After playing Civilization games for nearly 20 years I was doubtful there was anything Firaxis games could throw at me that would impress. I was wrong. Civilization VI has turned out to be the masterpiece of the year. If you’re looking to play it, and you should be, it’ll require a bit more firepower than Civ V.
Wondering what it’ll take? Here’s a look at the advancement in system requirements over the previous generation.
|Game||Civilization VI Minimum||Civilization VI Recommended||Civilization V Minimum||Civilization V Recommended|
|CPU||Core i3 2.5GHz or AMD Phenom II 2.6GHz||4th generation Intel Core i5 2.5GHz or AMD FX 8350 4.0GHz+||Intel Core 2 Duo 1.8 GHz or AMD Athlon X2 64 2.0 GHz||1.8 GHz Quad Core CPU|
|RAM||4 GB||8 GB||2 GB||4 GB|
|OS||Windows 7 64 Bit / 8/1 64 Bit / 10 64 Bit||Windows 7 64 Bit / 8.1 64 Bit / 10 64 Bit||Windows® XP SP3/ Windows® Vista SP2/ Windows® 7||Windows® Vista SP2/ Windows® 7|
|Video Card||AMD 5570 or NVIDA 450||AMD 7970+ or NVIDIA 770+||256 MB ATI HD2600 XT or better, 256 MB nVidia 7900 GS or better||512 MB ATI 4800 series or better, 512 MB NVIDIA 9800 series+|
|Space||12 GB||12 GB||8GB||8GB|
As you can see the game itself is not all that demanding on its minimum settings. I’ve even seen people run it with integrated settings on an i3. That being said when I play civilization I prefer to do so with higher settings and textures. A washed out game just doesn’t have that same fun factor. So, here’s a $550 to $600 build that does a fantastic job of running this game as well as others.
Processors Under $500
Overclocking your CPU here when you won’t have a bottleneck with the GPU simply costs more money. A $30 to $50 CPU cooler along with a CPU that costs $60 to $70 more than the one we’re recommending just doesn’t seem worth it. All of that money could be allocated towards your GPU.
Instead, we’re going with the Intel i5-6400. It’s probably the best bang for your back gaming CPU out there right now at around $175. It gives you 4 core performance with turbo speeds of up to 3.3GHz. For TDP, it has a super low 65W. Ultimately it’s a more than capable gaming PC that won’t bottleneck our GPU or be a power hog.
Motherboard Budgets of Around $50
If you’re into eye candy it’s easy to get carried away by purchasing way more motherboard than you need. If you have a smaller budget, that mistake could have a serious impact on your overall gaming performance. Rather than go with features we don’t need, we’re going with the Gigabyte GA-H110M-A. It’s a good Skylake or Kabby Lake compatible motherboard that costs around $50. I’ve used it in the past without a problem.
The Gigabyte GA-H110M-A supports up to 32GB of ram at 2133MHz and has the right slots for any graphics card you want to put in in it. In addition, it has plenty of storage options with 4x SATA 6GB/s connectors. Rear ports include a PS/2, HDMI, RJ45, 2 x USB 3.0, 4 x USB 2.0, and 3 audio jack ports.
Graphics Cards Under $200
We’re setting aside around $200 for our overall GPU budget. If you can get an RX 480 4GB or GTX 1060 3GB at that price point, you’ll be good to go in 1080p. Both of these graphics cards struggle a bit in 1440p, so if that’s your goal, I’d recommend a GTX 1070.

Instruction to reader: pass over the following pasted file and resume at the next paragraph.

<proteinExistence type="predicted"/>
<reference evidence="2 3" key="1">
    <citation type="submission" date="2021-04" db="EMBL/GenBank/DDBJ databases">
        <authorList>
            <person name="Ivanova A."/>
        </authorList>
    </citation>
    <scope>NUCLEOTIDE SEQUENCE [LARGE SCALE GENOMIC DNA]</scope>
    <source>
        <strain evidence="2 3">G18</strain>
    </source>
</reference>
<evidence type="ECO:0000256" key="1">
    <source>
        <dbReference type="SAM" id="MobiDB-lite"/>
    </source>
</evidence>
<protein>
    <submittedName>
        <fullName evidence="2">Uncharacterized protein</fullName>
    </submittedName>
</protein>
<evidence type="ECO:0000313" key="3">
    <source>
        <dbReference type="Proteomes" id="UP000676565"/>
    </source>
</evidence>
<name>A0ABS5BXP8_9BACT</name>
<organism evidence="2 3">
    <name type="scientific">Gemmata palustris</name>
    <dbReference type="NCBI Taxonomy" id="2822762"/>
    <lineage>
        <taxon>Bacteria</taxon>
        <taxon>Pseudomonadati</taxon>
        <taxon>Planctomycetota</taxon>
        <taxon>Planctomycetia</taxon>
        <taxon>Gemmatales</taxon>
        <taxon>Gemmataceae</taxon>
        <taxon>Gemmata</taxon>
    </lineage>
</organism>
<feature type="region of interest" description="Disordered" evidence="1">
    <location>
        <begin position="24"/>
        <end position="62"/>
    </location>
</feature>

For the NVIDIA cards here is a post comparing the performance you’ll get on the 1060, 1070, and 1080.
I also really like the GTX 470 if it comes down to the $165 price point that AMD has promised since the release of the 1050ti. Any of these cards will certainly allow for good settings in Civilization VI with arguments on both sides of which is the better performer. If you’re looking for more information, see our post on the best $200 graphics cards for gaming.
Pictured: In a previous build, we tested the RX 480 and the GTX 970.
Solid State Drive
It’s time that PC builders move on from the standard hard drive. It’s ok to use them for capacity, but for your most important programs, a solid state drive is a huge upgrade. For this build, I’m recommending the A-Data Premier 240GB solid state drive. This drive is enough to hold your OS, favorite games, and programs.
Micro ATX Case
This is a budget micro ATX build. As such, we don’t have a ton to spend on the case. Still, I really like some of the desktop cases you can get in about the $30 price range. The steel Fractal Design Core 1000 Mini-tower is a sturdy case that comes with a removable dust filter, has a front USB 3.0 port, and even a 120mm fan. Since the system we’re building shouldn’t use over 300W at its peak capacity, it should be ok without additional cooling.
Bronze Certified Power Supply
We’re going with the inexpensive EVGA 430w power supply here. It’s regularly on sale for around $30 and has solid bronze certified efficiency. It’s certainly not the quietest power supply on the market but if you put it on the floor, you shouldn’t hear it.
2x4GB Configuration of DDR4 Memory / RAM
Our motherboard doesn’t support DDR4 memory over 2133MHz. For that reason, you should just go with the cheapest decent quality RAM that you can find. Anything more than this would just be a waste. Kingston’s HyperX Fury series is regularly on sale for around $40 for a 4x2GB configuration and is my recommendation for those who decide to go with this build.
I feel like this build accomplishes a lot for not very much money. You get an i5, a solid mid-range graphics card, and a lot of options all for less than $600. Would you change anything? Let me know in the comment section below.
Steve Liu says
Can this setup be used for Virtual reality headsets? Better GPU maybe?
The RX480 and GTX 1060 are both technically VR capable but if you’re looking for a smoother vrbuild get a 1070